|5995937||Modular health-care information management system utilizing reusable software objects||November, 1999||DeBusk et al.||705/2|
|5974389||Medical record management system and process with improved workflow features||October, 1999||Clark et al.||705/3|
|5946659||System and method for notification and access of patient care information being simultaneously entered||August, 1999||Lancelot||705/3|
|5924074||Electronic medical records system||July, 1999||Evans||705/3|
|5875436||Virtual transcription system||February, 1999||Kikinis||705/34|
|5823948||Medical records, documentation, tracking and order entry system||October, 1998||Ross, Jr. et al.||600/300|
|5822544||Patient care and communication system||October, 1998||Chaco et al.||395/202|
|5772585||System and method for managing patient medical records||June, 1998||Lavin et al.||600/300|
|5557514||Method and system for generating statistically-based medical provider utilization profiles||September, 1996||Seare et al.||364/401|
|5359509||Health care payment adjudication and review system||October, 1994||Little et al.||364/401|
|5319543||Workflow server for medical records imaging and tracking system||June, 1994||Wilhelm||364/401|
|5146439||Records management system having dictation/transcription capability||September, 1992||Jachmann et al.||369/25|
|5065315||System and method for scheduling and reporting patient related services including prioritizing services||November, 1991||Garcia||364/413.01|
The present invention is directed generally to the field of office automation, and in particular to a computer-based system for automating administrative procedures in a medical office. In accordance with particular embodiments of the invention disclosed herein, various administrative procedures that would otherwise require substantial manpower to complete are instead performed by an integrated computer system that performs those administrative procedures in an efficient, cost-effective manner. As a result, substantially less manpower is required to run a medical office, thereby reducing overhead costs.
It is well-recognized that the single largest expense in a medical office is personnel, and that the processing of documents generates the majority of the labor in a medical office. As service providers, however, physicians and medical office staff should ideally be spending their time on patient care, and not on document management. Time lost to administrative duties is all the more critical in view of the trend towards managed health care, leading to reduced medical fees but increased overhead costs.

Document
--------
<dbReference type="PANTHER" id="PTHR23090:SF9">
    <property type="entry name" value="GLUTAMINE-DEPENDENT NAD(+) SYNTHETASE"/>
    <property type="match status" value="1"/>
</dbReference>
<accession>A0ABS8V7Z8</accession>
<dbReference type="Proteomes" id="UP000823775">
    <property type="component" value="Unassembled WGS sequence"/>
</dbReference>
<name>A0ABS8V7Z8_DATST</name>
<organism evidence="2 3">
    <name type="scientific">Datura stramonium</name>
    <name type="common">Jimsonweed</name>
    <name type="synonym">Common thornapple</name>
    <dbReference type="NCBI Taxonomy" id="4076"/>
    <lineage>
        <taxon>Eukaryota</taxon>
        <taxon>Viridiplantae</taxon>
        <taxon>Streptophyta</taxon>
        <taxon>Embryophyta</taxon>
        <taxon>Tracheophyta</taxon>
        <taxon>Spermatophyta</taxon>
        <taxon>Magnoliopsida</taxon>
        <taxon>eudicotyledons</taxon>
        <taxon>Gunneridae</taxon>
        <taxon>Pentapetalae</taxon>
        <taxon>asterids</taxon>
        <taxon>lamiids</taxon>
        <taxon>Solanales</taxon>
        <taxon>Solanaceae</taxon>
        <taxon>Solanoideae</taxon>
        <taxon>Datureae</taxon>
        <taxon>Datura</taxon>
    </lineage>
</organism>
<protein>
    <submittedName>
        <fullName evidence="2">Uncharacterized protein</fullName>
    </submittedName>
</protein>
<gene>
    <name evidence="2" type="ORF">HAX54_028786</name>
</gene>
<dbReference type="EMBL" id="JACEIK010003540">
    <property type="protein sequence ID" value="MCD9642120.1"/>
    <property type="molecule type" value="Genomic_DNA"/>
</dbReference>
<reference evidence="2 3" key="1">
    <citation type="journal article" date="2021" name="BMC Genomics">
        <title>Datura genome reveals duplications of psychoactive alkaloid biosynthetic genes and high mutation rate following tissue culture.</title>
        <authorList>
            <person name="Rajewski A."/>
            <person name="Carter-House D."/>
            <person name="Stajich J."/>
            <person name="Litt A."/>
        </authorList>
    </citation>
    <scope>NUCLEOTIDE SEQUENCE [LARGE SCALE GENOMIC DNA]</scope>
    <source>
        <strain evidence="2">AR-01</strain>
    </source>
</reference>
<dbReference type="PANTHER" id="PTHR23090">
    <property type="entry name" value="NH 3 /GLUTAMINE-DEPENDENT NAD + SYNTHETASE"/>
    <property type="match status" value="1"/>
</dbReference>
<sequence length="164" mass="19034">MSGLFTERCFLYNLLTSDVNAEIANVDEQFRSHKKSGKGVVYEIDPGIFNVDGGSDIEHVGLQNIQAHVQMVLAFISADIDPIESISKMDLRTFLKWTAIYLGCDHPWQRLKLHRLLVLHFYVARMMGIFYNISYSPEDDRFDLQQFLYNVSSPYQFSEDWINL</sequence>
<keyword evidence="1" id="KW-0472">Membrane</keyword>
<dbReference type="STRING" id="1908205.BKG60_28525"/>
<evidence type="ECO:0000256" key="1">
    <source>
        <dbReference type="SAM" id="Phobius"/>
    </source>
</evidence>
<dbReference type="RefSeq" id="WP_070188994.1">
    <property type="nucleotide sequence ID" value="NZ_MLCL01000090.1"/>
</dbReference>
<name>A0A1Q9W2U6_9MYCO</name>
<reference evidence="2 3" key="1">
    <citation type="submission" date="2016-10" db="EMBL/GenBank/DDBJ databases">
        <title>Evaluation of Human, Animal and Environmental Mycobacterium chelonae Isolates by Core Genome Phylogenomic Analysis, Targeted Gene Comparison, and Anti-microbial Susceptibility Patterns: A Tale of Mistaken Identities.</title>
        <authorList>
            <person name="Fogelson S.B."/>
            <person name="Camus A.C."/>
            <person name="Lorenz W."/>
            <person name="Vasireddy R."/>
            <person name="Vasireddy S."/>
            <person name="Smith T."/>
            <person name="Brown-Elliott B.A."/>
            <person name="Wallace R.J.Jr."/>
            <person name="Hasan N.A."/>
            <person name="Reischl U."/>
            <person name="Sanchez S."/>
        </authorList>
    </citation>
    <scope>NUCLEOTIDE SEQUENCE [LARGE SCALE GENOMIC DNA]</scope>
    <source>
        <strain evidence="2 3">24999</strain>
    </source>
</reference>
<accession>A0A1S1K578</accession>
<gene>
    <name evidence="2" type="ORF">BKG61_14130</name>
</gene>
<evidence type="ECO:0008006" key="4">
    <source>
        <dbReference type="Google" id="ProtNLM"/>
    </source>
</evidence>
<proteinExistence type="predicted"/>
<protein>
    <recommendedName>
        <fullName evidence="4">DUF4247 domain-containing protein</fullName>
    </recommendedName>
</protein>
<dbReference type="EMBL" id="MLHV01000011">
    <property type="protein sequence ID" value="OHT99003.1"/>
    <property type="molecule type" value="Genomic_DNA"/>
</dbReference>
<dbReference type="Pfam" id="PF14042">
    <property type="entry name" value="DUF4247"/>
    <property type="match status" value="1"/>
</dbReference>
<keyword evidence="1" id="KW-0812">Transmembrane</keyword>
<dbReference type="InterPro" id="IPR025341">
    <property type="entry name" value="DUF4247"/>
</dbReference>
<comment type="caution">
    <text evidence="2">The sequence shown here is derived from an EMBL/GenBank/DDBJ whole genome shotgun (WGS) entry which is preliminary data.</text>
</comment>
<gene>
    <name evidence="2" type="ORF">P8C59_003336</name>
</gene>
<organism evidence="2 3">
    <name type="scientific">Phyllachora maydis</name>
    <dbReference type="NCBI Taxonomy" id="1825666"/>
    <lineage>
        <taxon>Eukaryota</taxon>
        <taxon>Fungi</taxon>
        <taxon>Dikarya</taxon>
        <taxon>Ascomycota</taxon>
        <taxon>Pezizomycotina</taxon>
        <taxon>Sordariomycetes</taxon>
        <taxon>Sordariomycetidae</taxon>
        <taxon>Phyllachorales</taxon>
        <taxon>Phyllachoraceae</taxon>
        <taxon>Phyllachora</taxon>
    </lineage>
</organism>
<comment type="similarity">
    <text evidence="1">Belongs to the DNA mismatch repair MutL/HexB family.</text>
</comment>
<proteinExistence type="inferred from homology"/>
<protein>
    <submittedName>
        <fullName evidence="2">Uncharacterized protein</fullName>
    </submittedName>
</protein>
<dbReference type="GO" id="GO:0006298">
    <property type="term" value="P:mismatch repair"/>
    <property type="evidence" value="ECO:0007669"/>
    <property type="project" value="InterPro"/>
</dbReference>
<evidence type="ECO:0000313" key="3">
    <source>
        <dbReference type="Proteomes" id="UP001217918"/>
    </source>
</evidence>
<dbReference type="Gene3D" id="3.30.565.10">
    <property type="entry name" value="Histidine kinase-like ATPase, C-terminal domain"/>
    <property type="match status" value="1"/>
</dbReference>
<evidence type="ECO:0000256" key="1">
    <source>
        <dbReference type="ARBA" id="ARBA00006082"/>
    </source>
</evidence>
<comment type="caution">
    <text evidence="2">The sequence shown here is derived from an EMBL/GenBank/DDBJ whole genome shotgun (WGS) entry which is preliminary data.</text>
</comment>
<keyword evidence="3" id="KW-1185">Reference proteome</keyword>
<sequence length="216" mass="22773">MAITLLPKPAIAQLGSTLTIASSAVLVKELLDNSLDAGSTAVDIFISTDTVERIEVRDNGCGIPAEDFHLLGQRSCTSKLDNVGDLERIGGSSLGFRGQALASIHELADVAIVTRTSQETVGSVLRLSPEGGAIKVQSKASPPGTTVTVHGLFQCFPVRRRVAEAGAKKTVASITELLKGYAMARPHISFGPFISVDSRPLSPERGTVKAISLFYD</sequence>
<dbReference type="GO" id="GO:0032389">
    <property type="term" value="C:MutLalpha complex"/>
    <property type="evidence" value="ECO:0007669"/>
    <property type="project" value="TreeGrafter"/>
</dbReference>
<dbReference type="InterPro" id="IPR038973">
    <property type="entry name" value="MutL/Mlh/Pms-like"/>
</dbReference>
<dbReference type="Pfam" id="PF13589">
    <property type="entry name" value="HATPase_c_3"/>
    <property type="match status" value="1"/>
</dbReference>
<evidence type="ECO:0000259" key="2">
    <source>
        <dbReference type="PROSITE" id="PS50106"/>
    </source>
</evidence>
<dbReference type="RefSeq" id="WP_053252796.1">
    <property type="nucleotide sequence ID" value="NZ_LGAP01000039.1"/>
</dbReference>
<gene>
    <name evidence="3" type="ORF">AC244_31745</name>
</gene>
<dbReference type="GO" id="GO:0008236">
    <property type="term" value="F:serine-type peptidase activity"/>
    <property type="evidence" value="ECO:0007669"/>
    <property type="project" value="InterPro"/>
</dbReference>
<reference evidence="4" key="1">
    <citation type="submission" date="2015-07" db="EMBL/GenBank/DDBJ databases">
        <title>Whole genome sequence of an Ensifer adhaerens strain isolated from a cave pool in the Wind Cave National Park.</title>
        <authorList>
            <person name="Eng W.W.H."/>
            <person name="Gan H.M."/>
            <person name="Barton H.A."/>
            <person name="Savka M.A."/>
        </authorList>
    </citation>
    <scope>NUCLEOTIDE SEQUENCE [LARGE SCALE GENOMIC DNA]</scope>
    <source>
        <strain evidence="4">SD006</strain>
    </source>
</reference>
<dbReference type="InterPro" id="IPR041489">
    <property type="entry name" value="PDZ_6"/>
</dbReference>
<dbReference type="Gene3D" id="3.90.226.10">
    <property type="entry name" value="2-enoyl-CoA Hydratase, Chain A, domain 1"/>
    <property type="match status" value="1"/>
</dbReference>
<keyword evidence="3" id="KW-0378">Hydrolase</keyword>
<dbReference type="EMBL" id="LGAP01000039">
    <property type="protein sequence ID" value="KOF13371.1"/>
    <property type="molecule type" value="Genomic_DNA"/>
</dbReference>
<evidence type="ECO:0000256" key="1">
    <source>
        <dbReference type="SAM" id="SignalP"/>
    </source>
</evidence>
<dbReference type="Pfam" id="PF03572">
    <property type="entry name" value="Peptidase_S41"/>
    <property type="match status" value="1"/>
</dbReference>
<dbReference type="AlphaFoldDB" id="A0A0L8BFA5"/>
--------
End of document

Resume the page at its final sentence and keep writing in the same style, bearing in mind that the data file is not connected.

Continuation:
There are literally hundreds of medical software applications available today. The majority of these applications deal with billing, scheduling, medical records, and most recently, outcome management. In addition, there are report generators, online services, and efforts to move towards a so-called “paperless office.” While such tools can be helpful, none of them directly address the most costly component of medical office overhead—labor hours.
There is therefore a need to reduce the manpower required to complete office administration tasks typically required in a medical office, such as tape transcription, chart preparation, report generation, and forms generation. Embodiments of the present invention meet that need.
The present invention is directed to a computer-based system for automating administrative procedures in a medical office. In accordance with a first embodiment of the present invention, such a system includes a control module in communication with an administrator module and a tape management module, as well as a database accessible by the administrator module and the tape management module. The tape management module can advantageously be configured, for example, to manage outsourcing of tape transcription. In a variation on this embodiment, a provider module is configured, for example, to generate reports directed to the needs of service providers (e.g., daily task lists, workload reports, chart locations, tape transcription status, record review status, etc.) as opposed to administrative staff, thus enabling the system to be geared towards the providers themselves in a way not typically found in existing medical office software.
In accordance with another embodiment of the present invention, a computer implemented method for automating administrative procedures in a medical office is provided. Such a method includes the steps of maintaining a database including provider information, patient information, and document management information; using the database to automatically generate management reports identifying tasks to be performed on a given day; automatically generating reports associated with the tasks to be performed, populating the reports with information from the database as appropriate; and supporting off-site performance of one or more administrative tasks, including managing electronic information exchanges with off-site service providers.
In accordance with another embodiment, a computer-implemented subscription service for automating administrative procedures in a medical office is provided. In providing such a subscription service, one or more medical offices are provided with an office automation system including a communications interface for receiving data electronically. A service center receives a request for office administration services from such a medical office, processes the request, and electronically transmits information relating to the processed request to the office automation system at the requesting medical office. Services that can be provided in this manner include, for example, tape transcription, chart preparation, record review, report generation, and forms generation.